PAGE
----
Putin’s Iran visit to go ahead despite assassination threat

RUSSIAN President Vladimir Putin insisted yesterday he would travel to Iran today despite reports about a possible assassination attempt, arguing direct contact and “peaceful means” were the only way to deal with the country’s nuclear program.

Russia’s Interfax news agency, citing a source in Russia’s security services, said that suicide terrorists had been trained to carry out the assassination in Iran. The Kremlin said Mr Putin was informed of the threat.

“Of course, I am going to Iran,” Mr Putin told reporters at a news conference with German Chancellor Angela Merkel following talks in Wiesbaden. “If I always listened to all the various threats and the recommendations of the special services I would never leave home.”

Mr Putin said the trip was a chance to support direct dealings with Iran. He cited North Korea, which recently agreed to take its nuclear reactor out of service, as an example of the results achievable by diplomacy: “We were patient and consistently looked for solutions and it looks like we are finding them. The same has to be applied, we believe, in the case of the Iranian nuclear program.

“We can and must be patient and look for a way out. Can we do it without having a dialogue with the Iranian leadership and people? I think it’s impossible.”

Mr Putin underlined that Russia planned to work with Europe and the US.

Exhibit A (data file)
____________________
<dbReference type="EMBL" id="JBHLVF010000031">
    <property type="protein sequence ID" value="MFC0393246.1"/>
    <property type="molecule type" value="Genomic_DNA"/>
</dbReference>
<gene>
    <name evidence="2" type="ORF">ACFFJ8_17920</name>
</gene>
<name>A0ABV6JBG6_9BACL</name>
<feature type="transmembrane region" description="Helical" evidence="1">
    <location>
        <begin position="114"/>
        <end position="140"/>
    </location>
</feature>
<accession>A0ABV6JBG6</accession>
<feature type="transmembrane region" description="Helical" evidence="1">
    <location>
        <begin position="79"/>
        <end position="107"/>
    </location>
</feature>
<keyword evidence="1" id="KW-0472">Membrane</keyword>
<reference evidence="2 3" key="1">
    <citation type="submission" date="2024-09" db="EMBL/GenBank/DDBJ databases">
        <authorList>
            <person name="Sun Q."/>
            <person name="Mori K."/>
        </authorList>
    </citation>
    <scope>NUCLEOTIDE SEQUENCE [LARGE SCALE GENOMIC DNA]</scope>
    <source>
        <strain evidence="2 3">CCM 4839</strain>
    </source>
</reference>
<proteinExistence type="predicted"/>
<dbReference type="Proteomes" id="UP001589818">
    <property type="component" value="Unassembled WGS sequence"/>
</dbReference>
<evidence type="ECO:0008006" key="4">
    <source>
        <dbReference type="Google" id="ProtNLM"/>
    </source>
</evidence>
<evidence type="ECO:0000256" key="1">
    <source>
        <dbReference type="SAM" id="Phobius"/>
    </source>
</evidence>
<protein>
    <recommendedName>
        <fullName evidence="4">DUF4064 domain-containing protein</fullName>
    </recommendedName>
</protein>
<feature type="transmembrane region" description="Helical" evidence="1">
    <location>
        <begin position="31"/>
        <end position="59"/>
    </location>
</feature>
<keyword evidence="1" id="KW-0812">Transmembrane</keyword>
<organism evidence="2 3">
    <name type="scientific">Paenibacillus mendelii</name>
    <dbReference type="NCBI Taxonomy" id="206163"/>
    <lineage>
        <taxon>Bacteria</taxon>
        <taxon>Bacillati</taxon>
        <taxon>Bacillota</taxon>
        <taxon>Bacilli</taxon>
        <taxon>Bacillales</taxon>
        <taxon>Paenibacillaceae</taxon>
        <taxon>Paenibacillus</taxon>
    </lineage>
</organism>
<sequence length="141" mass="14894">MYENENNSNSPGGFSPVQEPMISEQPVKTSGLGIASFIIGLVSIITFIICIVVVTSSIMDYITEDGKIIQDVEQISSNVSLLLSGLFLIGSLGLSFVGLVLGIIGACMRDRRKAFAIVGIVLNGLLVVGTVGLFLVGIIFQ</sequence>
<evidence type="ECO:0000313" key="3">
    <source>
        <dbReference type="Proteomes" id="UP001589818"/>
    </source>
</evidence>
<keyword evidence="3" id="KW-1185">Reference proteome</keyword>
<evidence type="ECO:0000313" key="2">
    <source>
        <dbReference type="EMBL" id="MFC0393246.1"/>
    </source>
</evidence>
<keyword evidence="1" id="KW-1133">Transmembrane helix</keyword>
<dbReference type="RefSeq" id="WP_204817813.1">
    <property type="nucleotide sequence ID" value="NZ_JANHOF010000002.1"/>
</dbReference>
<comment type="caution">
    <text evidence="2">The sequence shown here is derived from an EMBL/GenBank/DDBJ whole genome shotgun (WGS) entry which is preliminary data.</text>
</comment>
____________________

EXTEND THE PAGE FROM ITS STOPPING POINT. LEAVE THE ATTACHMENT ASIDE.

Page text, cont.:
Washington is pushing for a third, tougher round of sanctions against Tehran for refusing to give up its unranium enrichment program.

“As we have said, we fully expect that he will convey the concerns shared by all of us about the failure of Iran to comply with the international community’s requirements concerning its nuclear program,” said Tom Casey, a spokesman at the State Department in Washington.

Russia has been sceptical of more Security Council sanctions and is building Iran’s first nuclear reactor. But it has delayed completion and urged Tehran to comply with international controls on its program.

Mr Putin is to meet with President Mahmoud Ahmadinejad and attend today’s summit of Caspian Sea nations. He is the first Kremlin leader to travel to Iran since Josef Stalin.

Mr Putin’s trip “is a break in international isolation, a chance to show that Iran is an important country,” said Alexander Pikayev, Iran expert with Russia’s Institute for World Economy and International Relations.

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